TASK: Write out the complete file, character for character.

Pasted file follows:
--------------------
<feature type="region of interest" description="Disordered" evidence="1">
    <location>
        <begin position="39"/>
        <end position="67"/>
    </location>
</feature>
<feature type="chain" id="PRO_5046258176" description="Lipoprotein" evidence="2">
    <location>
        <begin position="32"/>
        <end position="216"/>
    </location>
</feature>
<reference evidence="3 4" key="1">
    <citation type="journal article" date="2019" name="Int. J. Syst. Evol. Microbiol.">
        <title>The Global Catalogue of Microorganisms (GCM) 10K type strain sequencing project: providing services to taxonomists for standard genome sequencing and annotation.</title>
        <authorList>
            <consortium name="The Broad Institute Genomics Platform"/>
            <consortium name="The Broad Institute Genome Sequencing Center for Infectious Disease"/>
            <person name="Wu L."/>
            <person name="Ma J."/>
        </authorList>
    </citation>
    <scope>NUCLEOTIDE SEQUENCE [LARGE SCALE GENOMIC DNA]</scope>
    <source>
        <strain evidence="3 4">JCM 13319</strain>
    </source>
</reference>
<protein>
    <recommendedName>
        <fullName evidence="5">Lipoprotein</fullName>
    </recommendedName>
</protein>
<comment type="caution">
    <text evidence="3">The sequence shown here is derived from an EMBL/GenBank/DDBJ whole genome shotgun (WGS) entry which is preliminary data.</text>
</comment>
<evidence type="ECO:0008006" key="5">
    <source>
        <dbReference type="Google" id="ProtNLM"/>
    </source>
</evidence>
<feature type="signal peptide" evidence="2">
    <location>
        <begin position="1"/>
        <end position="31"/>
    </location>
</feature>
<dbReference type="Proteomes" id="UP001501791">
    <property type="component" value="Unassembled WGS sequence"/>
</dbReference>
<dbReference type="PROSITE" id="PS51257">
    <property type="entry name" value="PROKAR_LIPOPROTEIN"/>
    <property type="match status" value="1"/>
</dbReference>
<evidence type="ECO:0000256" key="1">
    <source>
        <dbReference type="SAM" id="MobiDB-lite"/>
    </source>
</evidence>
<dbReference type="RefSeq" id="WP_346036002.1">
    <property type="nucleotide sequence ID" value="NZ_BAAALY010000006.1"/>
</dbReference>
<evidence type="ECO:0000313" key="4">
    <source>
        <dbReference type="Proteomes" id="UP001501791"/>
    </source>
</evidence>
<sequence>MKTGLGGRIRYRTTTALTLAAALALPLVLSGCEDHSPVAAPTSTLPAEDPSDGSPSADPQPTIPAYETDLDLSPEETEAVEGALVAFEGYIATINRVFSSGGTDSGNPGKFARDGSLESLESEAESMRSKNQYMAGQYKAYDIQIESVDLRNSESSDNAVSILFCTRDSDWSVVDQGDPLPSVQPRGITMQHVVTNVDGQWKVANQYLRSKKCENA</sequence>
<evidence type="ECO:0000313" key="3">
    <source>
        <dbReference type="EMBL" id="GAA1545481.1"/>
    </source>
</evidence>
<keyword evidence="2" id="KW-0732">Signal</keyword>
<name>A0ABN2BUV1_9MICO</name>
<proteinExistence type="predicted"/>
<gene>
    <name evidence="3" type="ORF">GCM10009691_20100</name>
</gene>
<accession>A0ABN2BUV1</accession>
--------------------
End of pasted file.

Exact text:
<feature type="region of interest" description="Disordered" evidence="1">
    <location>
        <begin position="39"/>
        <end position="67"/>
    </location>
</feature>
<feature type="chain" id="PRO_5046258176" description="Lipoprotein" evidence="2">
    <location>
        <begin position="32"/>
        <end position="216"/>
    </location>
</feature>
<reference evidence="3 4" key="1">
    <citation type="journal article" date="2019" name="Int. J. Syst. Evol. Microbiol.">
        <title>The Global Catalogue of Microorganisms (GCM) 10K type strain sequencing project: providing services to taxonomists for standard genome sequencing and annotation.</title>
        <authorList>
            <consortium name="The Broad Institute Genomics Platform"/>
            <consortium name="The Broad Institute Genome Sequencing Center for Infectious Disease"/>
            <person name="Wu L."/>
            <person name="Ma J."/>
        </authorList>
    </citation>
    <scope>NUCLEOTIDE SEQUENCE [LARGE SCALE GENOMIC DNA]</scope>
    <source>
        <strain evidence="3 4">JCM 13319</strain>
    </source>
</reference>
<protein>
    <recommendedName>
        <fullName evidence="5">Lipoprotein</fullName>
    </recommendedName>
</protein>
<comment type="caution">
    <text evidence="3">The sequence shown here is derived from an EMBL/GenBank/DDBJ whole genome shotgun (WGS) entry which is preliminary data.</text>
</comment>
<evidence type="ECO:0008006" key="5">
    <source>
        <dbReference type="Google" id="ProtNLM"/>
    </source>
</evidence>
<feature type="signal peptide" evidence="2">
    <location>
        <begin position="1"/>
        <end position="31"/>
    </location>
</feature>
<dbReference type="Proteomes" id="UP001501791">
    <property type="component" value="Unassembled WGS sequence"/>
</dbReference>
<dbReference type="PROSITE" id="PS51257">
    <property type="entry name" value="PROKAR_LIPOPROTEIN"/>
    <property type="match status" value="1"/>
</dbReference>
<evidence type="ECO:0000256" key="1">
    <source>
        <dbReference type="SAM" id="MobiDB-lite"/>
    </source>
</evidence>
<dbReference type="RefSeq" id="WP_346036002.1">
    <property type="nucleotide sequence ID" value="NZ_BAAALY010000006.1"/>
</dbReference>
<evidence type="ECO:0000313" key="4">
    <source>
        <dbReference type="Proteomes" id="UP001501791"/>
    </source>
</evidence>
<sequence>MKTGLGGRIRYRTTTALTLAAALALPLVLSGCEDHSPVAAPTSTLPAEDPSDGSPSADPQPTIPAYETDLDLSPEETEAVEGALVAFEGYIATINRVFSSGGTDSGNPGKFARDGSLESLESEAESMRSKNQYMAGQYKAYDIQIESVDLRNSESSDNAVSILFCTRDSDWSVVDQGDPLPSVQPRGITMQHVVTNVDGQWKVANQYLRSKKCENA</sequence>
<evidence type="ECO:0000313" key="3">
    <source>
        <dbReference type="EMBL" id="GAA1545481.1"/>
    </source>
</evidence>
<keyword evidence="2" id="KW-0732">Signal</keyword>
<name>A0ABN2BUV1_9MICO</name>
<proteinExistence type="predicted"/>
<gene>
    <name evidence="3" type="ORF">GCM10009691_20100</name>
</gene>
<accession>A0ABN2BUV1</accession>